The Landlord Works is built on strong foundations and aims to make life more simple for landlords, says Paul Wootton.

A proud partner brand to The Mortgage Works, Nationwide’s Buy to Let lender, with over 30 years’ experience, The Landlord Works exists to support landlords with their needs.

Research highlights a big concern for landlords is keeping up with change in the Private Rental Sector, 60% of landlords state they’re not sure how to keep up with property pricing and specifically whether they’re charging appropriate rent for their property.

Costs are increasing in almost every area of our lives, for all of us, landlords are not excluded from this. For landlords relying on rental income, increased expenditure may feel daunting, but often landlords are concerned for the welfare of their tenants and have to consider the costs of replacing a good tenant when considering rent rises.

The question we’re hearing from landlords is; ‘Should I increase my rent?’

During a period where landlord costs are likely to increase, The Landlord Works believe it’s really important for all landlords to have access to trustworthy insight, tools and information to make an informed decision about their rental pricing.

Insight into the rental market

Navigating what’s going on in the local market is a good starting point, aim to understand what rental prices surrounding your property are and what fluctuations there are in supply and demand.
Across the UK private rental prices paid by tenants in the UK have increased in the 12 months to March 2022. Rental pricing in London has seen far slower growth than the rest of the UK at only 0.4%. The UK excluding London sits at 3.3% and the average UK growth is 2.4% – the largest growth rate since December 2016.

This table from the latest ONS* data highlights the annual rental price growth across regions in England.

The East Midlands region is currently experiencing the highest growth in rental prices at 3.8%.

Research from Zoopla highlights that rental payments account for 37% of the gross income for a single earner, this is slightly up, but broadly in line with the 10 year average which sits at 36%.

And finally the availability of rental properties is low, staggeringly 39% lower than the 5 year average.

Free tools to help assess your options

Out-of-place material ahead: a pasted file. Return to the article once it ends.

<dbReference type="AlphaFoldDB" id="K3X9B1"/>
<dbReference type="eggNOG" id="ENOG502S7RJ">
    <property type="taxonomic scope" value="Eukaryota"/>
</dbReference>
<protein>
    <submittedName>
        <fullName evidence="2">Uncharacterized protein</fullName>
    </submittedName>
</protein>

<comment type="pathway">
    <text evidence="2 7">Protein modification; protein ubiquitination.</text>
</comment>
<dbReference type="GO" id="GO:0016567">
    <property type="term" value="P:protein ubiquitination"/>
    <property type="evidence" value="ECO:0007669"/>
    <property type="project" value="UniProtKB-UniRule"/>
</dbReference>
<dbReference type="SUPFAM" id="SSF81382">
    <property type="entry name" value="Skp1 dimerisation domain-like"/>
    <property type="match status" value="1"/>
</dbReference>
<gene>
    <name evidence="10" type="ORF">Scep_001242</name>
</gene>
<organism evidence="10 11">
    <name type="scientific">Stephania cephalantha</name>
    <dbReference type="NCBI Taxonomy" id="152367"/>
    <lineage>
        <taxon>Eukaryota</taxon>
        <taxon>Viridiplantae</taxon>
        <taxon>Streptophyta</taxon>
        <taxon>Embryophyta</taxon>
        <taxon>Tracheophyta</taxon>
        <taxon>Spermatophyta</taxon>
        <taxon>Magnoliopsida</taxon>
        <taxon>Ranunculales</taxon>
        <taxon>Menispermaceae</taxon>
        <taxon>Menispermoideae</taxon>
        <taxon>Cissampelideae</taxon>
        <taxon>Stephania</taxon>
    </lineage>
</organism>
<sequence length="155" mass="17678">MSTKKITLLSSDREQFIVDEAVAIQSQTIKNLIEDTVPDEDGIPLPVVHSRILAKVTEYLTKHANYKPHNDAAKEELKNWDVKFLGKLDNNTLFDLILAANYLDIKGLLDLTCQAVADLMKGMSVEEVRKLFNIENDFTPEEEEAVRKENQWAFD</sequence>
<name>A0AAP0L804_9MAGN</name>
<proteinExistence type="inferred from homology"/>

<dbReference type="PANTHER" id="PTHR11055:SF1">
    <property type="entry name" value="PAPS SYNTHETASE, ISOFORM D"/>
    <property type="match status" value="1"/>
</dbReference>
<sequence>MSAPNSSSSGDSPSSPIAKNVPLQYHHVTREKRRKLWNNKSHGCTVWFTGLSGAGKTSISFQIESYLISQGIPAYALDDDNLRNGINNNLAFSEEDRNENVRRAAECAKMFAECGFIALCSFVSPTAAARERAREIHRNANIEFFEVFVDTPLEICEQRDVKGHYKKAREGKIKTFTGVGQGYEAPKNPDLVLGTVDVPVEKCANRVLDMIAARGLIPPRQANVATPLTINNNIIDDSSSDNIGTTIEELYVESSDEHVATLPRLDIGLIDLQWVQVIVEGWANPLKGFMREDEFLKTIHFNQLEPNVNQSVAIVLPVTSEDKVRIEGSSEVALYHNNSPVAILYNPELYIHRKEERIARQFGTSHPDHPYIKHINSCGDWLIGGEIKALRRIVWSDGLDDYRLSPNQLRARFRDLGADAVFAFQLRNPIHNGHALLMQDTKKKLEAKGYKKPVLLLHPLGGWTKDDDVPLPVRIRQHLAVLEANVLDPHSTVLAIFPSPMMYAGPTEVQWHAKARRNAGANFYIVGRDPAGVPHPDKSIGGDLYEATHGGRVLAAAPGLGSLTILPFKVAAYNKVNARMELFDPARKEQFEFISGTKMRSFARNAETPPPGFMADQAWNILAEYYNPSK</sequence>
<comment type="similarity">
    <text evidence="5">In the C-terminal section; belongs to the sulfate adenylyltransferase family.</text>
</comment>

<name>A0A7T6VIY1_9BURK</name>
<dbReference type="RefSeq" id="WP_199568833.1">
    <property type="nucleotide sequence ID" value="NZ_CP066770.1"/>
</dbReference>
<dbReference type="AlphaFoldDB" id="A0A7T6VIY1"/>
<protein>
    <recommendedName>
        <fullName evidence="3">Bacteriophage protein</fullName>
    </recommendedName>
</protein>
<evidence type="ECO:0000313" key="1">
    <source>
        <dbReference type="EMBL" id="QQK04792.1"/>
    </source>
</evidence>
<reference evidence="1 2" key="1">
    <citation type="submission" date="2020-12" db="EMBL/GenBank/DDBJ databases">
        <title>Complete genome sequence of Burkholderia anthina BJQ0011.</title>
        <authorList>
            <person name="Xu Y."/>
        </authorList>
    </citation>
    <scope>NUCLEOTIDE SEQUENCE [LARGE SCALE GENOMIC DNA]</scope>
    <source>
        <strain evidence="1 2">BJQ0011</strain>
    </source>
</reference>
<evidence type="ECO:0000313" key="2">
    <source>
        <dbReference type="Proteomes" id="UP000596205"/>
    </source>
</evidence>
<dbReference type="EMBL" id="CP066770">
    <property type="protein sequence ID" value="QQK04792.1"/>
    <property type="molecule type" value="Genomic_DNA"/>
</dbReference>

It’s good to be reminded that choosing to be a landlord is often for investment purposes and rent is how landlords make a return on their investment. When costs increase it’s inevitable that rent will need to, however to maintain strong tenant / landlord relationships it’s important that rent increases are appropriate and not disproportionately to increase profit.

The Landlord Works have invested in a tool similar to those estate agents use which sources data from a number of references of property lettings and sales values across the UK. Data sources include land registry and local property listings data, and alongside providing an estimate of the rental value it also provinces local comparisons.

Information to help your decision

Landlords can not simply increase rents, and it’s always important to weigh up whether a small rental increase is worth potentially losing a good tenant. From a practical perspective most tenancy agreements will explain when and how landlords can change rent and there’s plenty of free information available to support landlords.

It’s really important to give tenants as much notice as possible of rent increases, explaining why you’re changing the rent, and being upfront by outlining the costs which have increased for you may help your tenant understand.

Even a small change could have a significant negative outcome for your tenant and it’s worth remembering tenants have the right to dispute increases.

If increasing rental payments doesn’t feel viable, it’s always worth reviewing costs and exploring options to reduce your portfolio outgoings. The Landlord Works free portfolio management tool could reduce accounting or portfolio management costs, which in turn could support you to maintain a long term reliable relationship with your tenant.


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